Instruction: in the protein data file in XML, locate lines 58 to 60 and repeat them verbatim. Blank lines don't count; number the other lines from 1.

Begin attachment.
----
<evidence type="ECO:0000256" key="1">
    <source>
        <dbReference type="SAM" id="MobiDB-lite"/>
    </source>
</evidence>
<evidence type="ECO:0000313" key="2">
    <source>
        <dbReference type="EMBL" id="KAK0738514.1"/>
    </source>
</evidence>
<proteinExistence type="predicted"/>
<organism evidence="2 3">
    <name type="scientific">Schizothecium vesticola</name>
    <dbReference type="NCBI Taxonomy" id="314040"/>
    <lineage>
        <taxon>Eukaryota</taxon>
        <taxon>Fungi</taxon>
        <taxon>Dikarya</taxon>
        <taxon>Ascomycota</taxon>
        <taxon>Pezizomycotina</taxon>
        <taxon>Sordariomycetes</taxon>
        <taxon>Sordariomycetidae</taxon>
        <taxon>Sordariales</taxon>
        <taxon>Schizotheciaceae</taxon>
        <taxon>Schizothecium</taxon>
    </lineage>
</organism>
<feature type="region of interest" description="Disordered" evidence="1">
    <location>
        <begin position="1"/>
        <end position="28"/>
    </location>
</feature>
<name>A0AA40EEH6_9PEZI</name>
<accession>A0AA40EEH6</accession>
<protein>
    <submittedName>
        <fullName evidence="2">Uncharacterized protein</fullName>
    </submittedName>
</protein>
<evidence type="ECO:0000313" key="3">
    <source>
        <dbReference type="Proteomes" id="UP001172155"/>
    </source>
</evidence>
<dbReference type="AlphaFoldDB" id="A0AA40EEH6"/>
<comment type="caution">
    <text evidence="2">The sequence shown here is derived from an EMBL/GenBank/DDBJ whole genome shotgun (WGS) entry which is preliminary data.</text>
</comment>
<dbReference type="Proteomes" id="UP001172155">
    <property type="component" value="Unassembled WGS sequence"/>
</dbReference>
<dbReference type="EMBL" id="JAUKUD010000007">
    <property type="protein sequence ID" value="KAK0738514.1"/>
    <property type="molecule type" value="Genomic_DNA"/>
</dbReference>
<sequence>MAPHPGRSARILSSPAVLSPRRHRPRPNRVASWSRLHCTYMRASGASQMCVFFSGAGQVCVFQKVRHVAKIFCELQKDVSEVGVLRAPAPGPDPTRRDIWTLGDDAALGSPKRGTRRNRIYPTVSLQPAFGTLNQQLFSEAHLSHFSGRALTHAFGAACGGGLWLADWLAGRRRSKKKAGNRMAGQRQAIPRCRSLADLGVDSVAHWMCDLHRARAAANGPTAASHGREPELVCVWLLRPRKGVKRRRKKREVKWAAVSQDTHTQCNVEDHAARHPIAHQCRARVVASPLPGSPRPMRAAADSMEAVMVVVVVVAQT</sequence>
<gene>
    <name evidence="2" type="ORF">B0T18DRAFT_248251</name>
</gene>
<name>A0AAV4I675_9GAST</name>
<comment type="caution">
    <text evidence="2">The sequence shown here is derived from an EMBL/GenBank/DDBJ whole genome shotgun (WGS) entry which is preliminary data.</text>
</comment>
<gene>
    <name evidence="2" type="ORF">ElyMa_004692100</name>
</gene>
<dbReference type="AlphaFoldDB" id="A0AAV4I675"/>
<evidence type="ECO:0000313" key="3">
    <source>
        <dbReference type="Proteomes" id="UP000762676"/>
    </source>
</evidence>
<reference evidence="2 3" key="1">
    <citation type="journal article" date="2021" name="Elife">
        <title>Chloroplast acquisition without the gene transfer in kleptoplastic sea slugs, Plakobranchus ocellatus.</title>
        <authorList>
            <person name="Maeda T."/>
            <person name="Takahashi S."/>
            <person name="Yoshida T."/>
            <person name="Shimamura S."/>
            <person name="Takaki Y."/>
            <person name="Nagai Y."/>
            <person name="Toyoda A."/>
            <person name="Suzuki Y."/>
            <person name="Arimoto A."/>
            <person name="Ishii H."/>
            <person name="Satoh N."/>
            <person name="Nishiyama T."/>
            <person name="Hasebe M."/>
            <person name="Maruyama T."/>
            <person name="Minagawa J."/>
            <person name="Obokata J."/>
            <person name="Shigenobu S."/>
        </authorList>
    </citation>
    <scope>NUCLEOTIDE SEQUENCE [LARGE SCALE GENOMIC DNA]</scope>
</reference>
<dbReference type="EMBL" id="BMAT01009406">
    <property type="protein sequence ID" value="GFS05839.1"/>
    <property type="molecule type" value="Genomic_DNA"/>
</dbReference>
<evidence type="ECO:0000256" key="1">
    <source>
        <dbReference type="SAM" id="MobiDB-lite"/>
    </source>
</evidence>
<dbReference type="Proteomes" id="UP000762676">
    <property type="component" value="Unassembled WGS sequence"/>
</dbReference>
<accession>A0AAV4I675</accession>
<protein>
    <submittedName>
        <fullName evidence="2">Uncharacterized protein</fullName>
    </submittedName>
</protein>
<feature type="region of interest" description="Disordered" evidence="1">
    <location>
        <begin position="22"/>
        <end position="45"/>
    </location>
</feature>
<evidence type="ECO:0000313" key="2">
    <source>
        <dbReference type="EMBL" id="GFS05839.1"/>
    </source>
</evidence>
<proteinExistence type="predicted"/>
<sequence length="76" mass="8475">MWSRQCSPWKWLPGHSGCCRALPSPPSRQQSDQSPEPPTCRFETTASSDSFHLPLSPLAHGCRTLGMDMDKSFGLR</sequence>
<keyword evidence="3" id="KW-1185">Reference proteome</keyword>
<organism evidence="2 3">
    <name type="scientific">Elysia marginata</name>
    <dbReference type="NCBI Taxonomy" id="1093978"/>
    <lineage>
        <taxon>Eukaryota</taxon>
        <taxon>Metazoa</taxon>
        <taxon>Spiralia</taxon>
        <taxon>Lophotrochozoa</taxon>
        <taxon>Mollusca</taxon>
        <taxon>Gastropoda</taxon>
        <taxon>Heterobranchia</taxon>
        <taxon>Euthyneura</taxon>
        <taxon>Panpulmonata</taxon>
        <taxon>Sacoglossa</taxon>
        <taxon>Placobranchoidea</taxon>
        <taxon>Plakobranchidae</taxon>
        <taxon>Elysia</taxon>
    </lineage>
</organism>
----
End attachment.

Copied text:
<gene>
    <name evidence="2" type="ORF">B0T18DRAFT_248251</name>
</gene>